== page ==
By Topic

Frequency dependence on bias current in 5 GHz CMOS VCOs: impact on tuning range and flicker noise upconversion

Sign In

Cookies must be enabled to login.After enabling cookies , please use refresh or reload or ctrl+f5 on the browser for the login options.

Formats Non-Member Member
$31 $13
Learn how you can qualify for the best price for this item!
Become an IEEE Member or Subscribe to
IEEE Xplore for exclusive pricing!
close button

puzzle piece

IEEE membership options for an individual and IEEE Xplore subscriptions for an organization offer the most affordable access to essential journal articles, conference papers, standards, eBooks, and eLearning courses.

Learn more about:

IEEE membership

IEEE Xplore subscriptions

6 Author(s)
Levantino, S. ; Dipt. di Elettronica e Inf., Politecnico di Milano, Italy ; Samori, C. ; Bonfanti, A. ; Gierkink, S.L.J.
more authors

The tuning curve of an LC-tuned voltage-controlled oscillator (VCO) substantially deviates from the ideal curve 1/√(LC(V)) when a varactor with an abrupt C(V) characteristic is adopted and the full oscillator swing is applied directly across the varactor. The tuning curve becomes strongly dependent on the oscillator bias current. As a result, the practical tuning range is reduced and the upconverted flicker noise of the bias current dominates the 1/f3 close-in phase noise, even if the waveform symmetry has been assured. A first-order estimation of the tuning curve for MOS-varactor-tuned VCOs is provided. Based on this result, a simplified phase-noise model for double cross-coupled VCOs is derived. This model can be easily adapted to cover other LC-tuned oscillator topologies. The theoretical analyses are experimentally validated with a 0.25 μm CMOS fully integrated VCO for 5 GHz wireless LAN receivers. By eliminating the bias current generator in a second oscillator, the close-in phase noise improves by 10 dB and features -70 dBc/Hz at 10 kHz offset. The 1/f2 noise is -132 dBc/Hz at 3 MHz offset. The tuning range spans from 4.6 to 5.7 GHz (21%) and the current consumption is 2.9 mA.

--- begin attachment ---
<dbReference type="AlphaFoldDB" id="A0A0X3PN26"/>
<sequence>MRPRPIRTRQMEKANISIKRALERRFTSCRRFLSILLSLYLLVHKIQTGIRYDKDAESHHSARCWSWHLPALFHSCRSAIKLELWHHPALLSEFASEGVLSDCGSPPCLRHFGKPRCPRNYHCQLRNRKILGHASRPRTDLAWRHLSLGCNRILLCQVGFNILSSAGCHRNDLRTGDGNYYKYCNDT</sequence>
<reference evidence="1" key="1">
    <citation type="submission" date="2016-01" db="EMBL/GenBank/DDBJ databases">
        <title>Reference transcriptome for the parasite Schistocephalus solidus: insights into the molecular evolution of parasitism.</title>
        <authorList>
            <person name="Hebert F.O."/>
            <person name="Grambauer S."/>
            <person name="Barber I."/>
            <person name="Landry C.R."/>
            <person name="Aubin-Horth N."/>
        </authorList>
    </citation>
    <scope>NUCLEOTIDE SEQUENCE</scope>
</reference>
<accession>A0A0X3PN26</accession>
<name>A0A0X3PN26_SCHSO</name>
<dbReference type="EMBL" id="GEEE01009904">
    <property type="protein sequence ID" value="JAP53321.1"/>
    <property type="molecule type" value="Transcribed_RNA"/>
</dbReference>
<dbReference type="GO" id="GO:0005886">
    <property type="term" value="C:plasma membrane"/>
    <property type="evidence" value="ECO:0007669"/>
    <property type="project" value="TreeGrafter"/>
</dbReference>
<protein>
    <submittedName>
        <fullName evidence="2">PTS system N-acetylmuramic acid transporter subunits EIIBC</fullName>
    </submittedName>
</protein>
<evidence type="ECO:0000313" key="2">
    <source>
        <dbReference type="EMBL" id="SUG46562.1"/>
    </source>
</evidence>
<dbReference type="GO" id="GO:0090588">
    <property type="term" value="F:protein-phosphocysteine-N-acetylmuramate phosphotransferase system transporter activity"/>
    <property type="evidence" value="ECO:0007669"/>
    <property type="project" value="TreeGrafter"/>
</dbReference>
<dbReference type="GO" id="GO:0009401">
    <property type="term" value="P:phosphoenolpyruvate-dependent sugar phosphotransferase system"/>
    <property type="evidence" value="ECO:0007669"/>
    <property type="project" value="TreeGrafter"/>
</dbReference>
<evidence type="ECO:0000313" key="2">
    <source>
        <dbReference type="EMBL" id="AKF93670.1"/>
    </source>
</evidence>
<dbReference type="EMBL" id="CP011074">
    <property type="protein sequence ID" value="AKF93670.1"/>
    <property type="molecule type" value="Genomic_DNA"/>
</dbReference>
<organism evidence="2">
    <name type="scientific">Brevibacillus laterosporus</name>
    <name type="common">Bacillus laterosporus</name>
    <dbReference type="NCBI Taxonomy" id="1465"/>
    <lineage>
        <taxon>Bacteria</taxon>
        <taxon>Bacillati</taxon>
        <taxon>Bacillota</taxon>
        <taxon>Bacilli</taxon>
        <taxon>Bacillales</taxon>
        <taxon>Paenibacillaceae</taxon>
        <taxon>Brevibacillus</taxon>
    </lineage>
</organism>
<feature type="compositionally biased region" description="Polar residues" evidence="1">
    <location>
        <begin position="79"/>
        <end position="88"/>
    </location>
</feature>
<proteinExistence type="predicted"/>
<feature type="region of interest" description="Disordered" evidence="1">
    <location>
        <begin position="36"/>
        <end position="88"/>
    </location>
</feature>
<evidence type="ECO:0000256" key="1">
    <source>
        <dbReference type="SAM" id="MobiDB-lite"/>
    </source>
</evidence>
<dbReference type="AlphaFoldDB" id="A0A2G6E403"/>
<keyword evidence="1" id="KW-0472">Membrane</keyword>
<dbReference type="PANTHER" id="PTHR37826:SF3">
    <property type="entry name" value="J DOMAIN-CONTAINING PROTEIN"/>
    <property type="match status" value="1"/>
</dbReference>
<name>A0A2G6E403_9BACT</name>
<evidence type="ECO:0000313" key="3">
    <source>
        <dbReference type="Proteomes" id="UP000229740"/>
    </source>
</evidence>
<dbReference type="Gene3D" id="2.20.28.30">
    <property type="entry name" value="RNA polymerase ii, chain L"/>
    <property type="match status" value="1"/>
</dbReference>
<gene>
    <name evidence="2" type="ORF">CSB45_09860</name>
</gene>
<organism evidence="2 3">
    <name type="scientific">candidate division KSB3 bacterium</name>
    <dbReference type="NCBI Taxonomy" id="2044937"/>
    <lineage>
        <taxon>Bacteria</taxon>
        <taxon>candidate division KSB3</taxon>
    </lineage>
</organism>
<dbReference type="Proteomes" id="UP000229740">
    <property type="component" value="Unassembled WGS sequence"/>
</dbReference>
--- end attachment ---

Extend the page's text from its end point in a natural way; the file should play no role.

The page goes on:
Published in:

Solid-State Circuits, IEEE Journal of  (Volume:37 ,  Issue: 8 )
RFIC Virtual Journal, IEEE